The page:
Programme no. 452-P
Do the patients perceive that we care? A Swedish version of the CARE measure.
Karin Crosta Ahlforn*1, Walter Osika2
1Department of Neurobiology, Care Sciences and Society ,Karolinska Institutet,Stockholm,Sweden;Department of Clinical Neuroscience,Karolinska Institutet,Stockholm,Sweden, 2Department of Neurobiology, Care Sciences and Society ,Karolinska Institutet,Stockholm,Sweden;Department of Clinical Neuroscience,Karolinska Institutet,Stockholm,Sweden;Stress Clinic,Solna,Sweden
* = Presenting author
Objectives: The objective for this study was to examine the psychometric characteristics of a Swedish version of the Consultation and Relational Empathy (CARE) measure (widely used in British physicians) and investigate if the scale could be used also in other health care professions.
Background: A validated measure to gather patient feedback on physicians’ empathy is not available in Swedish.
Results: The Swedish CARE measure seemed to demonstrate high acceptability and face validity when consulting a physician or a psychologist, with 1.4-6.1% non-applicable or missing responses (NA/M). Lower acceptability was demonstrated for nurses (16% NA/M), laboratory services or nurse assistant (NA/M 39-48%). The mean CARE score for all caregivers (41.70±8.60) was not significantly influenced by seasonality, age or gender. Scores displayed negative skewness (-0.94), but corrected item-total correlations were high (0.698-0.719) suggesting homogeneity. Internal reliability was very high (Cronbach’s alpha 0.976). Factor analysis implied a one-dimensional structure with factor loadings between 0.87-0.91.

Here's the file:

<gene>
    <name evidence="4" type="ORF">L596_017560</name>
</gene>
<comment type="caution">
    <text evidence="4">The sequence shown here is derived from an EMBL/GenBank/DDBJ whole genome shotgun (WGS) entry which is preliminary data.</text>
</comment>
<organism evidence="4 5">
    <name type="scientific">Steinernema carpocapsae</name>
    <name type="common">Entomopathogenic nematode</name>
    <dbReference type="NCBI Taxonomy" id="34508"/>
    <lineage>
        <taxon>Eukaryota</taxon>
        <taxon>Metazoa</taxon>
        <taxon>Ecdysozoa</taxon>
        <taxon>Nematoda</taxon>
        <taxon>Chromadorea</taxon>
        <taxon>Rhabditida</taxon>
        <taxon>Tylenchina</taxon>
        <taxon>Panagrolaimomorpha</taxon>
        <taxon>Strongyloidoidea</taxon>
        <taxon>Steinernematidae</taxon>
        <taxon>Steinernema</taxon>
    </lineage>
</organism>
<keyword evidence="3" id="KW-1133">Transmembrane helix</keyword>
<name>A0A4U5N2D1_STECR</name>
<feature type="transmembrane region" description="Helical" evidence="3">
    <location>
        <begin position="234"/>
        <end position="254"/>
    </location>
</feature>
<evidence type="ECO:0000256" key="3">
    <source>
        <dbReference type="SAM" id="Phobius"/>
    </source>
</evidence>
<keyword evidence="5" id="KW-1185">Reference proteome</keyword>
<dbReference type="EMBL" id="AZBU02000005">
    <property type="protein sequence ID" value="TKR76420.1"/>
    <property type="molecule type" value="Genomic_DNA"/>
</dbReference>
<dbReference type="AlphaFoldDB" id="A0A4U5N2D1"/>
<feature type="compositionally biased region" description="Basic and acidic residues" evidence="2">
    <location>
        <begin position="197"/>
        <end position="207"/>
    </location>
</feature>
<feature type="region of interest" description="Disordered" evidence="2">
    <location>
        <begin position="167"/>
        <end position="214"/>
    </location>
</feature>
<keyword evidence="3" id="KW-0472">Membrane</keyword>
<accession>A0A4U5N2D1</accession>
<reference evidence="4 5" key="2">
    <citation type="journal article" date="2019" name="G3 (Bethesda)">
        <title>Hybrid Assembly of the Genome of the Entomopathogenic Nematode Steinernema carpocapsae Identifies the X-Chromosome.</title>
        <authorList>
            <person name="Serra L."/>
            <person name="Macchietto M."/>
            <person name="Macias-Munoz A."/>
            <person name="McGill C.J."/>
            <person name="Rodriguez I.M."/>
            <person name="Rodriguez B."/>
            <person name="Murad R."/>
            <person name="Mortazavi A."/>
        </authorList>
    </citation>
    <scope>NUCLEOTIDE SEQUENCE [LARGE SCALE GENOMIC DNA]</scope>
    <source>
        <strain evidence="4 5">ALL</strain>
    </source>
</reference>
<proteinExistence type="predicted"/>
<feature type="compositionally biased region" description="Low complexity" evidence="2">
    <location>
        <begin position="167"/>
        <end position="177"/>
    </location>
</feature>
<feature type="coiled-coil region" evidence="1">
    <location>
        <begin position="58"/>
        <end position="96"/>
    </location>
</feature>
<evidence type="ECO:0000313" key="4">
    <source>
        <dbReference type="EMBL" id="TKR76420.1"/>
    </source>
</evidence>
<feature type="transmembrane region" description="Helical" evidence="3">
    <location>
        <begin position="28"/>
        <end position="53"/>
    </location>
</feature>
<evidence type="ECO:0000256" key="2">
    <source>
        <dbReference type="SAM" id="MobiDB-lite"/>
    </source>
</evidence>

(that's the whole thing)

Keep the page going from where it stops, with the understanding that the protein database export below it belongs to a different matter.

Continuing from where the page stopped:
Material/Methods: The CARE measure was translated into Swedish and tested on 829 unselected patients visiting physicians, nurses, nurse assistants, psychologists and lab personnel in two primary care clinics in northwestern Stockholm, Sweden. Main outcome measures were adequate translation, as well as reliability and validity of the Swedish CARE measure.
Conclusion: The Swedish CARE measure appears to be psychometrically valid and reliable enough in physicians, and also relevant in evaluating psychologists and nurses.
Points for discussion: The use of assessment measures for clinical care and empathy might increase the awareness of challenges in patient centered care, illuminate possible strategies to increase e.g. empathy in physicians in a sustainable way, and enable monitoring the effects of interventions and organizational changes. Larger studies are warranted to establish reference values appropriate in Swedish settings. It would also be of interest to analyze unidimensionality and redundancy in the CARE scale with item response theory methods.